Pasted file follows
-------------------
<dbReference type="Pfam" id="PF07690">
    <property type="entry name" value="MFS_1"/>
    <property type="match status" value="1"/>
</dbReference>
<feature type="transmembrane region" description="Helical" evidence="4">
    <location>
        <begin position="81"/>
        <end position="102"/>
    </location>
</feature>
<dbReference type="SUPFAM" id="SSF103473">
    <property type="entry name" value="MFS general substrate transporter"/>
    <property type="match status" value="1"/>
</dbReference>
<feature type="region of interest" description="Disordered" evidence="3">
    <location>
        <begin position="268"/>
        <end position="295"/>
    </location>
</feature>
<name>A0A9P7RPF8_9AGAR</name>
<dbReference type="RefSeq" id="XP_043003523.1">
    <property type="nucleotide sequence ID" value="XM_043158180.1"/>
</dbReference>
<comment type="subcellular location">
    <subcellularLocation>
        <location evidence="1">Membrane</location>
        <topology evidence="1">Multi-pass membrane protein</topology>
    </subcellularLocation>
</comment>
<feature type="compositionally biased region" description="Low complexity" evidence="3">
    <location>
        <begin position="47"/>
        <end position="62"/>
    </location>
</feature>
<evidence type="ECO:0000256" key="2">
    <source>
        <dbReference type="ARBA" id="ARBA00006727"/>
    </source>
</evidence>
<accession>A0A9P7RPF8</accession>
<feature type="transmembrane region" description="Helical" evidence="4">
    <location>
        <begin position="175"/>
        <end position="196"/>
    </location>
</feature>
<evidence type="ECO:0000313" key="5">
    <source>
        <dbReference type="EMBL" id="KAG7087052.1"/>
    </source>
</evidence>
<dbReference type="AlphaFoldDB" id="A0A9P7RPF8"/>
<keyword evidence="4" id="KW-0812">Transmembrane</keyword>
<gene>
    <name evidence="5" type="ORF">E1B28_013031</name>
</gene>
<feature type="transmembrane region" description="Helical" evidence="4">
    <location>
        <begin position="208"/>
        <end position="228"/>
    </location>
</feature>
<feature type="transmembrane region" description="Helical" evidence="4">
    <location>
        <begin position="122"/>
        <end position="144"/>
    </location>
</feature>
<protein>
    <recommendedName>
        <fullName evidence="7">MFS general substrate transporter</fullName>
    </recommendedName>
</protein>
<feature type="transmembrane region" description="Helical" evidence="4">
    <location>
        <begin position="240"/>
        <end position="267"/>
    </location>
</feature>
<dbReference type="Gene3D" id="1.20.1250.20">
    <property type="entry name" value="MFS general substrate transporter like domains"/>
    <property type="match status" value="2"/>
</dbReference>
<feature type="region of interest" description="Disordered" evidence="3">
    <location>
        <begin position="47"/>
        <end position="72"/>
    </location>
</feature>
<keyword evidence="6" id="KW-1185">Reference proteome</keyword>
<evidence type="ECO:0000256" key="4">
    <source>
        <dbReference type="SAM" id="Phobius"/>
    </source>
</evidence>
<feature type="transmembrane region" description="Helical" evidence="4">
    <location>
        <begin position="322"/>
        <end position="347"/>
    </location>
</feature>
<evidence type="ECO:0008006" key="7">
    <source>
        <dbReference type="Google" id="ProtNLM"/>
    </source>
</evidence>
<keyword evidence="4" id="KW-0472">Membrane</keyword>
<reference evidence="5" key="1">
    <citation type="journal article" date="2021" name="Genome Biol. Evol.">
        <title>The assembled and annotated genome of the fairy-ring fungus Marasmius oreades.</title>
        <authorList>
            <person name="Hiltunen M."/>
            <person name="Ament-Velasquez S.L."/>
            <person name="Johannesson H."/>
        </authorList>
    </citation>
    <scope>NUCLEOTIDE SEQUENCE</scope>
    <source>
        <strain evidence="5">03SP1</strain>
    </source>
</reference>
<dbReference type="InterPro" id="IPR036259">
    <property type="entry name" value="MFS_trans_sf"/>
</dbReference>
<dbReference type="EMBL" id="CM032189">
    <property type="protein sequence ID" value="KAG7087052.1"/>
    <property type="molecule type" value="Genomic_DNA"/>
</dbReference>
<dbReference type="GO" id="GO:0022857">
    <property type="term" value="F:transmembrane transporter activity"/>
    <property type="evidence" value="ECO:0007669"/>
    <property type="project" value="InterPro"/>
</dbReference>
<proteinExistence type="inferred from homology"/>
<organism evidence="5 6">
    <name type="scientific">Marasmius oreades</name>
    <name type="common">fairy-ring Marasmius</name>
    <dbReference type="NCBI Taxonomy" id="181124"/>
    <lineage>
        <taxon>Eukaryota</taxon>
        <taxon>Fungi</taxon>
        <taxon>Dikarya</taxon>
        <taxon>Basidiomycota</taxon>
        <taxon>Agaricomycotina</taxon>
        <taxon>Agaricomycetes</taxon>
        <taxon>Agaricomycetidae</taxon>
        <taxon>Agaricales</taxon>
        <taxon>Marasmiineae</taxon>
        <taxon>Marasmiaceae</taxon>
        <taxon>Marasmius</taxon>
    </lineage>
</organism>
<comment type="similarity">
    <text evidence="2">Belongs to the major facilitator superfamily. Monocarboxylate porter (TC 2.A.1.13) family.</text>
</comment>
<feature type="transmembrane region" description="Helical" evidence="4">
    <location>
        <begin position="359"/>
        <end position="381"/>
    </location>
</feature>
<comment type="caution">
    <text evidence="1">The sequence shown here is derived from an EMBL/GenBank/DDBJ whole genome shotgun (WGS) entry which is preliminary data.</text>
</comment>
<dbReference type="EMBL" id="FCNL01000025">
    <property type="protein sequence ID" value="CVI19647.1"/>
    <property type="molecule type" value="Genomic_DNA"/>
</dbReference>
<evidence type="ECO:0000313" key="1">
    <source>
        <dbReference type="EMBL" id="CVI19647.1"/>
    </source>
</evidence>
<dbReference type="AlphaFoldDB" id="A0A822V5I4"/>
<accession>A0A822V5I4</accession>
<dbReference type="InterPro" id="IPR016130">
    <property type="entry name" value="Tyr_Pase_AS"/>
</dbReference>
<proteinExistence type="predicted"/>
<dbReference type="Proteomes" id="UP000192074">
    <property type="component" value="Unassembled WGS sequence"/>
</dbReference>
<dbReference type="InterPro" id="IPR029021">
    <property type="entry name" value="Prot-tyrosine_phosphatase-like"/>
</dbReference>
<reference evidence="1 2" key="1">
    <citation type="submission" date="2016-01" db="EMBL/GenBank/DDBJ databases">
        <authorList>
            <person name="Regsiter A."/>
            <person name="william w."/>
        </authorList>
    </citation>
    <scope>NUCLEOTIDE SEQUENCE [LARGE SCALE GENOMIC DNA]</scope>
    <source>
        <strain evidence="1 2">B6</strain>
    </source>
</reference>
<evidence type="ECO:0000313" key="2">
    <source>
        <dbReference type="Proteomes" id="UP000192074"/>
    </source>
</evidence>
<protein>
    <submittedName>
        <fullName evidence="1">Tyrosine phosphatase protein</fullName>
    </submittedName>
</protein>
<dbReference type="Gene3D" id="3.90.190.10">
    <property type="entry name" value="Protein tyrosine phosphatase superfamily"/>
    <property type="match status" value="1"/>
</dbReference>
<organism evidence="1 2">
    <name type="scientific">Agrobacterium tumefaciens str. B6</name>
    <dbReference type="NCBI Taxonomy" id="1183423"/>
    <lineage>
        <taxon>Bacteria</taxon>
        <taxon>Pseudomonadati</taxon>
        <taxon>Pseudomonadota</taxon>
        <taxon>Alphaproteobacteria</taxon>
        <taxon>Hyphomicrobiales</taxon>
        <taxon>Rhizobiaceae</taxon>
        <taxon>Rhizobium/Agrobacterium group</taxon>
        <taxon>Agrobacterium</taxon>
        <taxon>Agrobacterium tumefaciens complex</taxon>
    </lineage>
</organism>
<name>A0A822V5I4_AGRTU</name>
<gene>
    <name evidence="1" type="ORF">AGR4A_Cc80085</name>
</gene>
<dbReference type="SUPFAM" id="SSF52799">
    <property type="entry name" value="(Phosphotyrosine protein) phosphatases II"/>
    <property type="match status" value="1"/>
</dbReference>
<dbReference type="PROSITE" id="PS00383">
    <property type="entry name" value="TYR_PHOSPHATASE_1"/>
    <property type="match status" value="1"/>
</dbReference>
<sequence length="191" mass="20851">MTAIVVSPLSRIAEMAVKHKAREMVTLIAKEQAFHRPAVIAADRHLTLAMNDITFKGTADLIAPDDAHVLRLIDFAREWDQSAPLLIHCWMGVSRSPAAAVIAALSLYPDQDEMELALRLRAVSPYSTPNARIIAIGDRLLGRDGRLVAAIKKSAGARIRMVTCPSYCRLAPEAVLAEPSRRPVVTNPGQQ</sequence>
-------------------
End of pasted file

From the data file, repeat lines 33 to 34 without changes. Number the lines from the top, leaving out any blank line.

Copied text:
        <begin position="47"/>
        <end position="62"/>